June 21, 2017
Rising Jaguar Land Rover star Amy Rimmer wins Autocar's Great British Women Award
- Dr Amy Rimmer, Jaguar Land Rover (JLR) engineer, wins Autocar’s Rising Star Award
- Twenty-one inspirational women from JLR were among the top 100 British women selected by the Autocar panel
- Autocar’s awards ceremony recognises extraordinary women in the car industry
- JLR is focused on diversity in the workplace and encourages women to choose automotive careers
Whitley: JLR engineer Dr Amy Rimmer has won Autocar magazine’s Rising Star Award for British women in the car industry. A panel of judges recognised 29-year-old Ms Rimmer’s significant work as an autonomous vehicle research engineer and her passion and commitment to the car industry. In addition, Ms Rimmer won the Vehicle Development category award.
Ms Rimmer said, “I am thrilled to have been named Autocar’s Rising Star. To be recognised for my work in future autonomous cars is really exciting. Encouraging young people to consider automotive careers is so important to the future of our industry”.
JLR employees took 21 of the 100 places in Autocar’s list of British women in the car industry. Among them was 21-year-old Chloe Crutchlow, who won in the Apprentice category for her work on the emissions measurement technologies.
The Autocar Rising Star awards identify and celebrate the British car industry’s most promising future female talent, highlighting the range of career opportunities available. The awards celebrate roles from retail to manufacturing, from vehicle development to communications. Ms Rimmer was chosen as the overall winner from the shortlist of category winners.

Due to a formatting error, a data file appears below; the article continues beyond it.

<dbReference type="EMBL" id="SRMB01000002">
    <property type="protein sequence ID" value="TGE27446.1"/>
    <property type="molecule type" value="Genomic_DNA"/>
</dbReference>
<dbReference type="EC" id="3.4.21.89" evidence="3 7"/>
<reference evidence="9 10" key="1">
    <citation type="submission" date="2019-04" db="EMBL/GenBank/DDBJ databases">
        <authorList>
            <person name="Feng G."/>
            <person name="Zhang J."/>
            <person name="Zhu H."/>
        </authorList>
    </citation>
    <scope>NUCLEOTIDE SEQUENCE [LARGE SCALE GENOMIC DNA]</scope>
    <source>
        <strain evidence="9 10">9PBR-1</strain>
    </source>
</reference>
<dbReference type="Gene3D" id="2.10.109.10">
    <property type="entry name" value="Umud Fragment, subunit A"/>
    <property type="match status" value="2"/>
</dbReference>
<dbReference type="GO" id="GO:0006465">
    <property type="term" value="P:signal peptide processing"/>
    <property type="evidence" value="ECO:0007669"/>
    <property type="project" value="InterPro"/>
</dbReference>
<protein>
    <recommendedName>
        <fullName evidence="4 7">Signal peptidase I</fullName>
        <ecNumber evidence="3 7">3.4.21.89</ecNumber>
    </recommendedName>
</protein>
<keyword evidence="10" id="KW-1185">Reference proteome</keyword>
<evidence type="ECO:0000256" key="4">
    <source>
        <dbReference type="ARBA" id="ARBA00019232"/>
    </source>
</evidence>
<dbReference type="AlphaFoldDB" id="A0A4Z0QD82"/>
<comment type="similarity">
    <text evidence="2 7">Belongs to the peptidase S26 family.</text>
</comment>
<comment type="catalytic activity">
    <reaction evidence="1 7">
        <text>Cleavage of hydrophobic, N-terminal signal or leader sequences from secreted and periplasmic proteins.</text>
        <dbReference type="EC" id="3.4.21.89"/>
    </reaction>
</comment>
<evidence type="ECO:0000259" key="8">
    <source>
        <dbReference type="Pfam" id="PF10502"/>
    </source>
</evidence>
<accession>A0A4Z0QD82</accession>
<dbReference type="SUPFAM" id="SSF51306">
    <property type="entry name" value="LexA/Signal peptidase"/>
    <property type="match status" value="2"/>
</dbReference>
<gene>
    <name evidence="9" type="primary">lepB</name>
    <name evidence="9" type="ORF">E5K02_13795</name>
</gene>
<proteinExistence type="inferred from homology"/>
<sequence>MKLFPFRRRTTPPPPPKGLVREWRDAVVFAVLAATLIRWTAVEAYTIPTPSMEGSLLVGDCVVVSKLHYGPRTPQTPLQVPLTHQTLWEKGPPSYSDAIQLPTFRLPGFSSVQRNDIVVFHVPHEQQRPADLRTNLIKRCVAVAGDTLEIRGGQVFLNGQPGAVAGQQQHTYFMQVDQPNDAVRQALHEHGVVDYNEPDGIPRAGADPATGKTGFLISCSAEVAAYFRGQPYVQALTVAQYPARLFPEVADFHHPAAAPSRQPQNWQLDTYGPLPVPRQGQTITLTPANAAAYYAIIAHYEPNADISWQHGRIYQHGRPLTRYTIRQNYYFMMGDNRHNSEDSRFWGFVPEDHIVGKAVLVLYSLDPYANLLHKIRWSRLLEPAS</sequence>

Ms Rimmer’s passion for numbers led her to study mechanical engineering at Cambridge University, with placements at the McLaren F1 team. She then completed a graduate scheme at Rolls Royce Plc, before studying for a PhD, working on autonomously reversing trucks with trailers. She joined JLR in 2015 and now works as a research engineer on ADAS (Advanced Driver Assistance Systems) and autonomous systems, and is developing vehicles which can navigate urban environments autonomously.
Nick Rogers, executive director, product engineering, JLR, said “Our growth in recent years has been phenomenal, with the number of engineers rising to over 10,000. Our focus is on creating pioneering products for our customers and, because we have embraced a very diverse range of global talent into the team, we have been able to develop our engineering skills to help us deliver this. We all know that there is a shortfall of female engineers within the automotive industry but initiatives such as Jaguar Land Rover’s ‘Young Women in the Know’ and our ‘Women in Engineering’ undergraduate scheme have helped to increase our female engineering workforce from 9 percent to 11 percent. Our aim is to keep encouraging women to pursue careers in engineering and continue to attract more women into our business”.
JLR provides a range of initiatives to support and nurture future female talent. Currently 15.5 percent of JLR’s engineering apprentices are female, compared with a national average of four percent. The Young Women in the Know programme supports young women by challenging perceptions that the automotive industry is unsuitable for women. JLR has a wide range of other educational initiatives, which aim to excite young people about engineering and encourage them to pursue STEM (science, technology, engineering and maths) subjects at GCSE-level and beyond.